Traditionally the United States has been a male orientated economy. The male power structure within the American society is reflected by the fact that there has never been a women president in charge of the nation. Hilary Clinton was the first female to run for president in 2016, but she was defeated by the republican Donald Trump by a 306 to 232 total of electoral votes. Females began to gain equality in the workplace after the civil rights movement of the 1960’s. Women have a large labor participation in the workforce of the U.S. In 2016 the female labor participation rate was 56% (Worldbank, 2016). Despite the fact that women compose a large part of the American workforce, men have a greater participation in positions of power including upper management. This response discusses and analyzes the presumption that the United States is a male orientated economy.
The male domination of the economy starts in the homes of American families. Males are still expected to carry a larger portion of the economic obligations of the home, a tradition that has lasted for centuries. Due to the financial pressures of the 21st century in most homes both men and the women work to support the family. Gender inequality in the workplace still exists in America and this phenomenon is affecting the ability of women to move up the corporate ladder. It is a hard fact that men earn more than women in the workplace. It is estimated that men earn as much as 20% more than women for the same level of work (Miller, 2016). There is gender bias at the executive management level of corporations which tend not to give opportunities to women to place them in positions of power.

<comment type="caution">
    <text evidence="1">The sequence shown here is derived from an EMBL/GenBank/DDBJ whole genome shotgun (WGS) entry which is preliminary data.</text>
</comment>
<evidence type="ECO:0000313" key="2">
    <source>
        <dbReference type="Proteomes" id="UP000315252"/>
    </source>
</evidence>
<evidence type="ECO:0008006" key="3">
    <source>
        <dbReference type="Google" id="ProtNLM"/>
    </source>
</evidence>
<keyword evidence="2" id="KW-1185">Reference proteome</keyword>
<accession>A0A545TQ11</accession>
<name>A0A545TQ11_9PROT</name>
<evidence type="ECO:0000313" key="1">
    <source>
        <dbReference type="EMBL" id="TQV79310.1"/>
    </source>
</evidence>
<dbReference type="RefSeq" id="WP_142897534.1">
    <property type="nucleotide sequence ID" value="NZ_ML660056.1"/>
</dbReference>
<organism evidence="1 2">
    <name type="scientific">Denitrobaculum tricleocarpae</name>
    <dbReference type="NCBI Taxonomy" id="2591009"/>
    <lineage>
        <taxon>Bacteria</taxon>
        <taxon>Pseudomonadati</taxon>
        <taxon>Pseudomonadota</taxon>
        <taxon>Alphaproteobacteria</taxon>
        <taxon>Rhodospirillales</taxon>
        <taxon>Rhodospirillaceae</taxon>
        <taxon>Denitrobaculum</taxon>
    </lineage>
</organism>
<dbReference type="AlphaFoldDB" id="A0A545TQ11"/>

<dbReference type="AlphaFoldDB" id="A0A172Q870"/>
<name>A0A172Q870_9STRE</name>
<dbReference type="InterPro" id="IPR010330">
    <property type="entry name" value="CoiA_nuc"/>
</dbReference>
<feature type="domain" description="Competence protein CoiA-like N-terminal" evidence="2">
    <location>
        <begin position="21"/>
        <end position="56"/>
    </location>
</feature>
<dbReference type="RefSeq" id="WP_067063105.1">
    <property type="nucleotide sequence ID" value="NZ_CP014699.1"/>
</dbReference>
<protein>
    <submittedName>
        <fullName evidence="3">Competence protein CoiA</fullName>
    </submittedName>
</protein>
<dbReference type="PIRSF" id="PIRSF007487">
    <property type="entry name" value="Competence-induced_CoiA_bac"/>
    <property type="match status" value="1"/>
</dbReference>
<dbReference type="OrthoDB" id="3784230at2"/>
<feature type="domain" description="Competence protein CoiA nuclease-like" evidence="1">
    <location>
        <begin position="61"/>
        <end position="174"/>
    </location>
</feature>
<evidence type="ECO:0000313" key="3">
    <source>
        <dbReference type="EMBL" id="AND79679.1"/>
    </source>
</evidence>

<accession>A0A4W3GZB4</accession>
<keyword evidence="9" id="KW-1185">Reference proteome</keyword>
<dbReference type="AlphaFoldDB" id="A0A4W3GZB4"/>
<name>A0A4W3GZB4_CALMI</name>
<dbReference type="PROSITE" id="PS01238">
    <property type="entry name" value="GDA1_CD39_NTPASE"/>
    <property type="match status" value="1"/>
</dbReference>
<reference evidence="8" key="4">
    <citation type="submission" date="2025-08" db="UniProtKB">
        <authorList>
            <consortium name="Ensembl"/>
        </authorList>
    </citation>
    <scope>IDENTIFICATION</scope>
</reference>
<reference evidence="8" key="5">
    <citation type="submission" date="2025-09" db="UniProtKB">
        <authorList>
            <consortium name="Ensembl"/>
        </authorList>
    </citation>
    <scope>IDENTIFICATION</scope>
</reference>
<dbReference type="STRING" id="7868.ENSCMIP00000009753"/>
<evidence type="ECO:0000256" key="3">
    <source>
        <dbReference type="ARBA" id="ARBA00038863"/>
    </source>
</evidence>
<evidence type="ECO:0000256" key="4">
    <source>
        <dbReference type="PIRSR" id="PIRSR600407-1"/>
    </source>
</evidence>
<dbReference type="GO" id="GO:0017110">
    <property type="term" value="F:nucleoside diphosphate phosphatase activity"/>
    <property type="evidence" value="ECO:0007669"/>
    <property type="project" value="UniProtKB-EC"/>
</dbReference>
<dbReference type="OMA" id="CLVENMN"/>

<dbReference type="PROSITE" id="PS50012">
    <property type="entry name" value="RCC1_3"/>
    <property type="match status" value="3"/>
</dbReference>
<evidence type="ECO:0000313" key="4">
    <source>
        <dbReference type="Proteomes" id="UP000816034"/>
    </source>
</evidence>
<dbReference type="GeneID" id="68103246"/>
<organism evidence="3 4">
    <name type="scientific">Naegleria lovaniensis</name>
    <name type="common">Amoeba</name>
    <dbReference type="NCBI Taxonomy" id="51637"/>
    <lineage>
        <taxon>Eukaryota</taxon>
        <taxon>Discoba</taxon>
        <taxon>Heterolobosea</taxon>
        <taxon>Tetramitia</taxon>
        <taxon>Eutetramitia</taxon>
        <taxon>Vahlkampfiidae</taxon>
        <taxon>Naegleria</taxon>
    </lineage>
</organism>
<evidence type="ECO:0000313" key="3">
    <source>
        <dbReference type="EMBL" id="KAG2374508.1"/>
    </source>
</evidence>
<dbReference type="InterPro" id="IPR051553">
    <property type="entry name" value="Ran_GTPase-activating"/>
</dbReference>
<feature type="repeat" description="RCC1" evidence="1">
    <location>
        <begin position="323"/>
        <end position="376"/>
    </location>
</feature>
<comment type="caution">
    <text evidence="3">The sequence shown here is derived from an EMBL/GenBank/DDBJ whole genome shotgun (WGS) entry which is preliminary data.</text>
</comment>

Since men earn more money than women their acquisition power is higher, thus their impact in the economy is greater in terms of consumption, investment and savings. Males control the majority of positions of power in the U.S. government and its agencies. For instance the chairman of the Federal Reserve is a male and over 80% of the U.S. Congress seats are held by males. The lack of women leaders in our society is not justified since women today have more education than men. A theory that explains the exclusion of women from positions of power at the corporate and governmental level is the glass ceiling effect.
The glass ceiling effect refers to a hidden barrier that exists in organizations that keeps women and other minorities from advancing in their careers. Women in most industries are impacted by the glass ceiling. A study performed in the U.S. hospitality industry showed how underrepresented women are in the upper management of these firms. The hospitality industry in the United States is the third largest employer. Despite the large number of women that are working within this industry, there are a disproportional number of women working in upper level management positions (Clevenger & Singh, 2013). The implications associated with the glass ceiling effect represent a form of gender discrimination. The Civil Rights Law of 1964 makes it illegal to discriminate in the hiring process based on gender.
Women in the U.S. have to continue to battle to obtain full equality in all aspects including pay and ascension into managerial positions. To surpass barriers such as lack of acceptance, self-efficacy, and lack of social support within organizations women must become more active to raise awareness about the issue to the entire population (Germain & Herzog & Hamilton, 2012). The U.S. Congress should intervene by establishing a commission to research and study the subject in order to find alternative solutions that can close the gap between males and females in the workplace.
- Clevenger, C.C., Singh, N. (2013). Exploring Barriers That Lead to the Glass Ceiling Effect for Women in the U.S. Hospitality Industry. Journal of Human Resources in Hospitality & Tourism, 12. p. 376-399. Retrieved from EBSCOhost database.
- Germain, M.L., Herzog, M.J., Hamilton, P.R. (2012). Women employed in male-dominated industries: lessons learned from female aircraft pilots, pilots-in-training and mixed-gender flight instructors. Human Resource Development International, 15(4). p. 435-453. Retrieved from EBSCOhost database.
- Miller, C.C. (2016). As Women Take Over a Male-Dominated Field, the Pay Drops. The New York Times. Retrieved from https://www.nytimes.com/2016/03/20/upshot/as-women-take-over-a-male-dominated-field-the-pay-drops.html
- Worldbank.org (2017). Labor force participation rate, female. The World Bank. Retrieved from http://data.worldbank.org/indicator/SL.TLF.CACT.FE.ZS